State-by-state breakdown of how much money is needed to retire comfortably

A comfortable retirement doesn’t come cheap.

While you may hear stories of people retiring on as little as $2,000 a month, the reality for most of us is likely to be much different. Indeed, according to data from the Bureau of Labor Statistics, the average over-65 household will spend nearly $50,000 a year. The biggest chunk of that is on housing at more than $16,000 a year, but health care is high on the list too (about $6,600), as is transportation ($7,500) and groceries ($3,815). (Of course, people who have paid off their mortgage can dramatically slash this amount, and there are other ways to save as well.)

What’s more, the annual spending for the over-65 set in some states is likely to be far higher, according to an analysis by personal finance site The analysis looked at consumption expenditures of Americans aged 65 and older for items like groceries, housing (includes utilities and housekeeping), transportation, health care and more; it then adjusted those figures to every state’s itemized cost of living index, and added an additional 20% savings buffer (so you can retire comfortably).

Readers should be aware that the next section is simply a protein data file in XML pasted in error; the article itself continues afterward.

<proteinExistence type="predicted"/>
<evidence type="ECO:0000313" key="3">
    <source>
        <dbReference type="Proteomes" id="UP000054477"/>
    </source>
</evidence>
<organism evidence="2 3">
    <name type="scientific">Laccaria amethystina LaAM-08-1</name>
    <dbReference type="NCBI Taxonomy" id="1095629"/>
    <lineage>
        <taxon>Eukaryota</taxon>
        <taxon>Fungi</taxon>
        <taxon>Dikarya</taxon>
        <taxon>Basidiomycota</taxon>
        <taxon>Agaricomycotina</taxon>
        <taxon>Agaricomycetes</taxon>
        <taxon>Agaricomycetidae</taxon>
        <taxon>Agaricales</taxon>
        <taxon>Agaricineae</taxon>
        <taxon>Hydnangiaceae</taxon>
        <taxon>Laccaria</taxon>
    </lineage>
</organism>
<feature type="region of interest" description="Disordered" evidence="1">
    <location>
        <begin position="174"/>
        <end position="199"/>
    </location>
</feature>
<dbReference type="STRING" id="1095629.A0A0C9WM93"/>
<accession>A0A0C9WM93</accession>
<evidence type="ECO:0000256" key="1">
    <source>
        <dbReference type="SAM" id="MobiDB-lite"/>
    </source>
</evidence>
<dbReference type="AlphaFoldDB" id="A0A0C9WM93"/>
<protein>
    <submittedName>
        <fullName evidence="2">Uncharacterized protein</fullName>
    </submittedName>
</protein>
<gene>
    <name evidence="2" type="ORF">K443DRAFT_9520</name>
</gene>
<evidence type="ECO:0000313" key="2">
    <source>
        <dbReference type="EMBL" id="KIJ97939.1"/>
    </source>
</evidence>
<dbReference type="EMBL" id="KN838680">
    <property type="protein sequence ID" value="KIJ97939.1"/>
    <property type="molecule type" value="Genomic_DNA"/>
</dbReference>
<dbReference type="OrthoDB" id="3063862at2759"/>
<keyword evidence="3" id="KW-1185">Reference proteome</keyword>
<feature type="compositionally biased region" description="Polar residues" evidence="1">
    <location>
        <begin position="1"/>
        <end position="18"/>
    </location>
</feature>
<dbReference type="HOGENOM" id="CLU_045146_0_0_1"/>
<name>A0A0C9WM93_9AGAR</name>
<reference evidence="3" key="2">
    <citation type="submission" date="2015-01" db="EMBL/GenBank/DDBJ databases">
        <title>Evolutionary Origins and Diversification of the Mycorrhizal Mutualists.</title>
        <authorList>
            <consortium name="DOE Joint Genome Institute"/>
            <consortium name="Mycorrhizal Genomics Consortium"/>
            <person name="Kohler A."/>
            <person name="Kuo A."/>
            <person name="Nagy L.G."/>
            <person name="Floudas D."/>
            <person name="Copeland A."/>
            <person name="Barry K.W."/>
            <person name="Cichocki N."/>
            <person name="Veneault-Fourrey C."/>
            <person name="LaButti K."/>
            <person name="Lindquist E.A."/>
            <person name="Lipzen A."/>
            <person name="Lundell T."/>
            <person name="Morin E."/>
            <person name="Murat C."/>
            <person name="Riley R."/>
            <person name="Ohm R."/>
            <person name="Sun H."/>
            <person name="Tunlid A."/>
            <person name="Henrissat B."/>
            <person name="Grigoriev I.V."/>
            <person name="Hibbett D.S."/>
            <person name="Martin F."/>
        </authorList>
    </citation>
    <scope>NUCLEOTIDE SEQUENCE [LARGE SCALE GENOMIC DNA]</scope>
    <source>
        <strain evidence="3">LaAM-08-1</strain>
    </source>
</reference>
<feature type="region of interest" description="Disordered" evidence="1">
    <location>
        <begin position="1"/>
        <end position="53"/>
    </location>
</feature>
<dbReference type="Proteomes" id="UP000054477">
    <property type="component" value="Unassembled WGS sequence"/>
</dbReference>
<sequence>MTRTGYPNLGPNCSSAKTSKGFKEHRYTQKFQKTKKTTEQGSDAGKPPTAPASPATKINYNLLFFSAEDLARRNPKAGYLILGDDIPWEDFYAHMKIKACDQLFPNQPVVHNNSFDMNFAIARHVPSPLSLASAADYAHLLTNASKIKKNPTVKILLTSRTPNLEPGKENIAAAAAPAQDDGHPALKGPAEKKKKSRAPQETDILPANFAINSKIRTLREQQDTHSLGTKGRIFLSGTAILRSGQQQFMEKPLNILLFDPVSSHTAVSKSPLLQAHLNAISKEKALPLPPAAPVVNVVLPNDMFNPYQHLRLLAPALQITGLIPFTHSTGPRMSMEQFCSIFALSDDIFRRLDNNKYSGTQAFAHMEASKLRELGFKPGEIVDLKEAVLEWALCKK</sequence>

Hawaii topped the list of the most expensive states: To retire comfortably there, you will need to spend upwards of $117,000 a year, the analysis found. That means you’ll want to have socked away more than $2.3 million, assuming you’re retired for roughly two decades, the analysis revealed. Hawaii topped the list because nearly everything — from food to transportation to health care to utilities -- is expensive there; it typically ranks in the top 10 most expensive states for each of these things. Retiring in Washington, D.C. won’t come cheap either — especially considering its high housing and grocery costs -- with a price-tag of more than $100,000 a year.

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